Last updated on October 23rd, 2023 at 08:59 pm
Mediterranean blossom magic and shapely growth are guaranteed if you prune your lavender courageously every year. When and how to properly prune the floral icon from the Mediterranean is explained in detail in this tutorial.
Pruning care on lavender is primarily aimed at promoting the growth of herbaceous shoots and preventing progressive lignification. It is no cause for alarm if herbaceous sections freeze back in winter. Lavender bears its fragrant flowers on shoots of this year. A vigorous pruning in spring clears the way for new shoots with numerous flower buds and leaves by summertime.
- 1 Pruning types and dates
- 2 Habitat protection also applies to half-shrubs
- 3 Cut lavender on planting day
- 4 Postpone pruning when planting in autumn
- 5 Harvest lavender flowers half open
- 7 The best time is in February when the weather is frost-free.
- 8 Pruning tools – quality is the key
- 9 Frequently asked questions
- 10 Should freshly planted lavender be pruned or not?
- 11 How can I permanently prevent lavender from balding?
- 12 How tall does true lavender (Lavendula augustifolia) grow?
- 13 Is lavender poisonous?
- 14 Due to construction, I need to transplant my lavender. When and how can I do this?
- 15 The 3 most common pruning mistakes
- 16 Author
Pruning types and dates
North of the Alps, lavender does not form a stable perennial framework. Shapely, compact and flower-rich growth depends on the Mediterranean half-shrub not becoming woody and senescent. Pruning care starts on planting day and continues steadily with two annual pruning appointments. Tricky, but not impossible, is rejuvenating an old, neglected lavender shrub. Sensible pruning methods and dates for a lavender in top form are summarized in the following table:
|Goal / Occasion
|strong branching, shapely growth
|in the spring after planting
|Prevent lignification, maintain shape
|End of February/beginning of March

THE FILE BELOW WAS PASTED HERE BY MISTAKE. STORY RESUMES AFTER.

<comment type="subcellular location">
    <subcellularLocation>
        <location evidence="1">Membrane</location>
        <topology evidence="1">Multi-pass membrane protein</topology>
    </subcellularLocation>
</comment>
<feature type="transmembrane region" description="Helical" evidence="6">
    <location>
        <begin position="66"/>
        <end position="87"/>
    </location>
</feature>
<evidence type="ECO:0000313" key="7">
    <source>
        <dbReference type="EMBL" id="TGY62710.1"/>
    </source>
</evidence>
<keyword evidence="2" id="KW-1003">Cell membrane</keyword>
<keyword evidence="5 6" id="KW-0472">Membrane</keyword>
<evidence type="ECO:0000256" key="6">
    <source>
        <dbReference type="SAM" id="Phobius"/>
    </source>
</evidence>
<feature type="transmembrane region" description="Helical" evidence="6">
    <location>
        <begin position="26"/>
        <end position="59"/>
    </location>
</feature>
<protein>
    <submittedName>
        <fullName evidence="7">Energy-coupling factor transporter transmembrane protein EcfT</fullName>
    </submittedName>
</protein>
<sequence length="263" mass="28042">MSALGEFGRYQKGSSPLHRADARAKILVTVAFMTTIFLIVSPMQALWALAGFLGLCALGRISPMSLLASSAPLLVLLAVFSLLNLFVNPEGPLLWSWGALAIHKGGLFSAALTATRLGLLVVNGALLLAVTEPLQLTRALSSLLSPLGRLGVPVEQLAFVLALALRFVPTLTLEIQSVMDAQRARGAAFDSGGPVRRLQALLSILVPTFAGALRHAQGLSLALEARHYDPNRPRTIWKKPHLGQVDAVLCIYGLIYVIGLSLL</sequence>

|clean out withered flower panicles
|shortly before the end of the flowering period (middle/end of July)
|revitalize senile lavender
|End of February/beginning of March
|Shape lavender ball
|End of February/beginning of March
Habitat protection also applies to half-shrubs
Responsible lavender gardeners ignore date recommendations for spring and summer when low-reaching pruning is involved. Native bird species, such as warblers, yellowhammers, nightingales, and robins, prefer to lay their nests near the ground. The feathered garden inhabitants do not disdain a dense lavender as a nesting place. Pruning would have fatal consequences for the already endangered birds. Section 39 of the Federal Nature Conservation Act emphasizes the urgency of protective measures with a grace period from March 1 to September 30. Maintenance pruning is permitted in exceptional cases, such as cleaning out wilted flowers.
Cut lavender on planting day
Best sowing and planting time for lavender is in spring. Starting in March or April, when the ground has thawed, you can sow the seeds in a sunny location. Ready-bought or windowsill-prepared plants set in the bed in early/mid-May, when late frosts are no longer to be feared. In the last operation, lavender plants receive their first pruning. Here’s how to get the perfect planting cut:
- Cut back all shoots by one-third or one-half.
- Cut visibly weak young plants vigorously
- Cut vigorous young plants little
Prune the outer shoots a little shorter to create a harmonious, hemispherical shape. If it is a flowering lavender, it will receive a maintenance pruning after the flowering period. Cut off withered flower panicles no later than the beginning of August. Underneath, non-flowering shoots should be shortened by 2 to 3 centimeters.
Postpone pruning when planting in autumn
Far from its native regions in southern Europe, lavender is sensitive to frost. This applies primarily to its herbaceous plant parts. If you have decided on an autumn planting date in the garden bed, please postpone pruning until the following spring. Pruning just before winter increases the risk of massive frostbite and even total failure. This does not apply if young lavender can spend the cold season in frost-free winter quarters.
Cut vigorously in the spring
As the short excursion into botanical properties teaches us, lavender blooms on shoots of this year. Just before growth begins is the best time to pave the way for fresh shoots to reach the light. In mid to late February, subject lavender in beds and containers to this maintenance pruning:
- Cut back shoots by one-third to two-thirds.
- Caution: do not cut into the old, bare wood
- Thin out completely shortened, dead shoots at the base.
As illustrated below, spring pruning on lavender is limited to the leafy area. The reason for this important premise is that the Mediterranean semishrub does not sprout from old wood, or sprouts very hesitantly.